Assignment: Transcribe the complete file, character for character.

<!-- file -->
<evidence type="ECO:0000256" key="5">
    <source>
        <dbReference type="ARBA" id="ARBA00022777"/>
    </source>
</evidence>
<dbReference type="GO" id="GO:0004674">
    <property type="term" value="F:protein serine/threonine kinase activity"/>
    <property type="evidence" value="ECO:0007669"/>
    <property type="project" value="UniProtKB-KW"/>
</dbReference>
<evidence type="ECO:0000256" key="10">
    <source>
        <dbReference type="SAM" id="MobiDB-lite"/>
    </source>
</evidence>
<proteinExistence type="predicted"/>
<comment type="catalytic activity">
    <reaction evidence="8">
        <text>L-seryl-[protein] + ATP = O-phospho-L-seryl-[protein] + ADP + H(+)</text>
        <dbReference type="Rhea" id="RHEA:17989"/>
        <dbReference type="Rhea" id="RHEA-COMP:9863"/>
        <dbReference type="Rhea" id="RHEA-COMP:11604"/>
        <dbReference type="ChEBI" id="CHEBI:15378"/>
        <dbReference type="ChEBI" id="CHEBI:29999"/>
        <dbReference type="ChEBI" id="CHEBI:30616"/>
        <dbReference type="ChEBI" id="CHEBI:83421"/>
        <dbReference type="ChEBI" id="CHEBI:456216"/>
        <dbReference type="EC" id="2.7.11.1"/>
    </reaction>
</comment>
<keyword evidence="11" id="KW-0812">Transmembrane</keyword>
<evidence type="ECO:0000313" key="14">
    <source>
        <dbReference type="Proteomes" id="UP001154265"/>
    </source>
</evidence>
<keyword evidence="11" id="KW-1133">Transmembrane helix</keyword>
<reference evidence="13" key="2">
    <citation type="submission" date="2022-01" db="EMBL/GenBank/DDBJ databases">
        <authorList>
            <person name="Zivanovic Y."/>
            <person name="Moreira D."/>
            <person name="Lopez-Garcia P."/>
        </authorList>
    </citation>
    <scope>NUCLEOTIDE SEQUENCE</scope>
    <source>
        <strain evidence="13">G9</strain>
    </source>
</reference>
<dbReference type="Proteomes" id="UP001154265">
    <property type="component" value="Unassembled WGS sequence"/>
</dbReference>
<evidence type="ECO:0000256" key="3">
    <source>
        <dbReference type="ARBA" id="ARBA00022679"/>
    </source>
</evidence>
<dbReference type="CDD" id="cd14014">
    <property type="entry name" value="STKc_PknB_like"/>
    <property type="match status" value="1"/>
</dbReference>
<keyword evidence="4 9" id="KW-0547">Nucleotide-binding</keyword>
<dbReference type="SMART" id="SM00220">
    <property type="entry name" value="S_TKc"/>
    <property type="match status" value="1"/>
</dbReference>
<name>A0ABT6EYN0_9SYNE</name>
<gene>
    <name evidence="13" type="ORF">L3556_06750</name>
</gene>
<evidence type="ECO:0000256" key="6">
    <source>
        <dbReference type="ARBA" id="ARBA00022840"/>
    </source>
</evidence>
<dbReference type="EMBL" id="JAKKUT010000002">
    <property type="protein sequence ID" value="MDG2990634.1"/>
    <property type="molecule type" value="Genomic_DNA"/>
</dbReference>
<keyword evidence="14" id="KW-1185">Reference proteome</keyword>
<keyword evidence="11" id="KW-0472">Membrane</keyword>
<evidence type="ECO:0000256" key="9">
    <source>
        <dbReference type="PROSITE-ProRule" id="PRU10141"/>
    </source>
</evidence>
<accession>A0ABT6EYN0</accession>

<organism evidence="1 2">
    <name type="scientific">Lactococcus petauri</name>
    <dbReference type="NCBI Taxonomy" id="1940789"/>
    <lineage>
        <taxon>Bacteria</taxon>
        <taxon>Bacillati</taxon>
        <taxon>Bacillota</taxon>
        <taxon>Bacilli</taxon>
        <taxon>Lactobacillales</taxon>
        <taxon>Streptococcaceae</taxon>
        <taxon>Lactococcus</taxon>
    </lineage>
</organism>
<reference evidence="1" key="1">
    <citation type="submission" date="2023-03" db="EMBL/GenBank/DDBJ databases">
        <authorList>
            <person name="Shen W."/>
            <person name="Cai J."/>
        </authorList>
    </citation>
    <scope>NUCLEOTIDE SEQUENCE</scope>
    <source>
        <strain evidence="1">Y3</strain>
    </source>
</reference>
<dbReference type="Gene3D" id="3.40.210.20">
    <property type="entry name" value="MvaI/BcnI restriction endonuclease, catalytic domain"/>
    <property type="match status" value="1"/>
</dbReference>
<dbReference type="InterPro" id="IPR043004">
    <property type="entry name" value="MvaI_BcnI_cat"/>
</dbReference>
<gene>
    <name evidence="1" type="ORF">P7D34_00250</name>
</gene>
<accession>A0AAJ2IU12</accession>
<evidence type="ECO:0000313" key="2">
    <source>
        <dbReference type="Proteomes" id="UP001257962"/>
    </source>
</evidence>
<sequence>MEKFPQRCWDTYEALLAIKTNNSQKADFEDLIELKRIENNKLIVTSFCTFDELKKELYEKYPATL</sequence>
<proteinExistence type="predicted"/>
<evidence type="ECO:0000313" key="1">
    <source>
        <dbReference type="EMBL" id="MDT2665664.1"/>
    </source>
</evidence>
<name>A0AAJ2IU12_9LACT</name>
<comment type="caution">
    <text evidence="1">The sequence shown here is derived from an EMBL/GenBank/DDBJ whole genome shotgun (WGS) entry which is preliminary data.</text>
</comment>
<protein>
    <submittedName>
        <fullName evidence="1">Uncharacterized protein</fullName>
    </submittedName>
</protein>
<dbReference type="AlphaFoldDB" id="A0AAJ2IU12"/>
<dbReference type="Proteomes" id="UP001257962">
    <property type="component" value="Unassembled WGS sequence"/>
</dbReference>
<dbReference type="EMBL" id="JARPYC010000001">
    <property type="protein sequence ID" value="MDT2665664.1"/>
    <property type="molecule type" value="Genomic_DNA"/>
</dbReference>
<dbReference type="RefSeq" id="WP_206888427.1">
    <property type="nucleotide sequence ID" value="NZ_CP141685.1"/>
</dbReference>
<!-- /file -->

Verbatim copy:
<evidence type="ECO:0000256" key="5">
    <source>
        <dbReference type="ARBA" id="ARBA00022777"/>
    </source>
</evidence>
<dbReference type="GO" id="GO:0004674">
    <property type="term" value="F:protein serine/threonine kinase activity"/>
    <property type="evidence" value="ECO:0007669"/>
    <property type="project" value="UniProtKB-KW"/>
</dbReference>
<evidence type="ECO:0000256" key="10">
    <source>
        <dbReference type="SAM" id="MobiDB-lite"/>
    </source>
</evidence>
<proteinExistence type="predicted"/>
<comment type="catalytic activity">
    <reaction evidence="8">
        <text>L-seryl-[protein] + ATP = O-phospho-L-seryl-[protein] + ADP + H(+)</text>
        <dbReference type="Rhea" id="RHEA:17989"/>
        <dbReference type="Rhea" id="RHEA-COMP:9863"/>
        <dbReference type="Rhea" id="RHEA-COMP:11604"/>
        <dbReference type="ChEBI" id="CHEBI:15378"/>
        <dbReference type="ChEBI" id="CHEBI:29999"/>
        <dbReference type="ChEBI" id="CHEBI:30616"/>
        <dbReference type="ChEBI" id="CHEBI:83421"/>
        <dbReference type="ChEBI" id="CHEBI:456216"/>
        <dbReference type="EC" id="2.7.11.1"/>
    </reaction>
</comment>
<keyword evidence="11" id="KW-0812">Transmembrane</keyword>
<evidence type="ECO:0000313" key="14">
    <source>
        <dbReference type="Proteomes" id="UP001154265"/>
    </source>
</evidence>
<keyword evidence="11" id="KW-1133">Transmembrane helix</keyword>
<reference evidence="13" key="2">
    <citation type="submission" date="2022-01" db="EMBL/GenBank/DDBJ databases">
        <authorList>
            <person name="Zivanovic Y."/>
            <person name="Moreira D."/>
            <person name="Lopez-Garcia P."/>
        </authorList>
    </citation>
    <scope>NUCLEOTIDE SEQUENCE</scope>
    <source>
        <strain evidence="13">G9</strain>
    </source>
</reference>
<dbReference type="Proteomes" id="UP001154265">
    <property type="component" value="Unassembled WGS sequence"/>
</dbReference>
<evidence type="ECO:0000256" key="3">
    <source>
        <dbReference type="ARBA" id="ARBA00022679"/>
    </source>
</evidence>
<dbReference type="CDD" id="cd14014">
    <property type="entry name" value="STKc_PknB_like"/>
    <property type="match status" value="1"/>
</dbReference>
<keyword evidence="4 9" id="KW-0547">Nucleotide-binding</keyword>
<dbReference type="SMART" id="SM00220">
    <property type="entry name" value="S_TKc"/>
    <property type="match status" value="1"/>
</dbReference>
<name>A0ABT6EYN0_9SYNE</name>
<gene>
    <name evidence="13" type="ORF">L3556_06750</name>
</gene>
<evidence type="ECO:0000256" key="6">
    <source>
        <dbReference type="ARBA" id="ARBA00022840"/>
    </source>
</evidence>
<dbReference type="EMBL" id="JAKKUT010000002">
    <property type="protein sequence ID" value="MDG2990634.1"/>
    <property type="molecule type" value="Genomic_DNA"/>
</dbReference>
<keyword evidence="14" id="KW-1185">Reference proteome</keyword>
<keyword evidence="11" id="KW-0472">Membrane</keyword>
<evidence type="ECO:0000256" key="9">
    <source>
        <dbReference type="PROSITE-ProRule" id="PRU10141"/>
    </source>
</evidence>
<accession>A0ABT6EYN0</accession>

<organism evidence="1 2">
    <name type="scientific">Lactococcus petauri</name>
    <dbReference type="NCBI Taxonomy" id="1940789"/>
    <lineage>
        <taxon>Bacteria</taxon>
        <taxon>Bacillati</taxon>
        <taxon>Bacillota</taxon>
        <taxon>Bacilli</taxon>
        <taxon>Lactobacillales</taxon>
        <taxon>Streptococcaceae</taxon>
        <taxon>Lactococcus</taxon>
    </lineage>
</organism>
<reference evidence="1" key="1">
    <citation type="submission" date="2023-03" db="EMBL/GenBank/DDBJ databases">
        <authorList>
            <person name="Shen W."/>
            <person name="Cai J."/>
        </authorList>
    </citation>
    <scope>NUCLEOTIDE SEQUENCE</scope>
    <source>
        <strain evidence="1">Y3</strain>
    </source>
</reference>
<dbReference type="Gene3D" id="3.40.210.20">
    <property type="entry name" value="MvaI/BcnI restriction endonuclease, catalytic domain"/>
    <property type="match status" value="1"/>
</dbReference>
<dbReference type="InterPro" id="IPR043004">
    <property type="entry name" value="MvaI_BcnI_cat"/>
</dbReference>
<gene>
    <name evidence="1" type="ORF">P7D34_00250</name>
</gene>
<accession>A0AAJ2IU12</accession>
<evidence type="ECO:0000313" key="2">
    <source>
        <dbReference type="Proteomes" id="UP001257962"/>
    </source>
</evidence>
<sequence>MEKFPQRCWDTYEALLAIKTNNSQKADFEDLIELKRIENNKLIVTSFCTFDELKKELYEKYPATL</sequence>
<proteinExistence type="predicted"/>
<evidence type="ECO:0000313" key="1">
    <source>
        <dbReference type="EMBL" id="MDT2665664.1"/>
    </source>
</evidence>
<name>A0AAJ2IU12_9LACT</name>
<comment type="caution">
    <text evidence="1">The sequence shown here is derived from an EMBL/GenBank/DDBJ whole genome shotgun (WGS) entry which is preliminary data.</text>
</comment>
<protein>
    <submittedName>
        <fullName evidence="1">Uncharacterized protein</fullName>
    </submittedName>
</protein>
<dbReference type="AlphaFoldDB" id="A0AAJ2IU12"/>
<dbReference type="Proteomes" id="UP001257962">
    <property type="component" value="Unassembled WGS sequence"/>
</dbReference>
<dbReference type="EMBL" id="JARPYC010000001">
    <property type="protein sequence ID" value="MDT2665664.1"/>
    <property type="molecule type" value="Genomic_DNA"/>
</dbReference>
<dbReference type="RefSeq" id="WP_206888427.1">
    <property type="nucleotide sequence ID" value="NZ_CP141685.1"/>
</dbReference>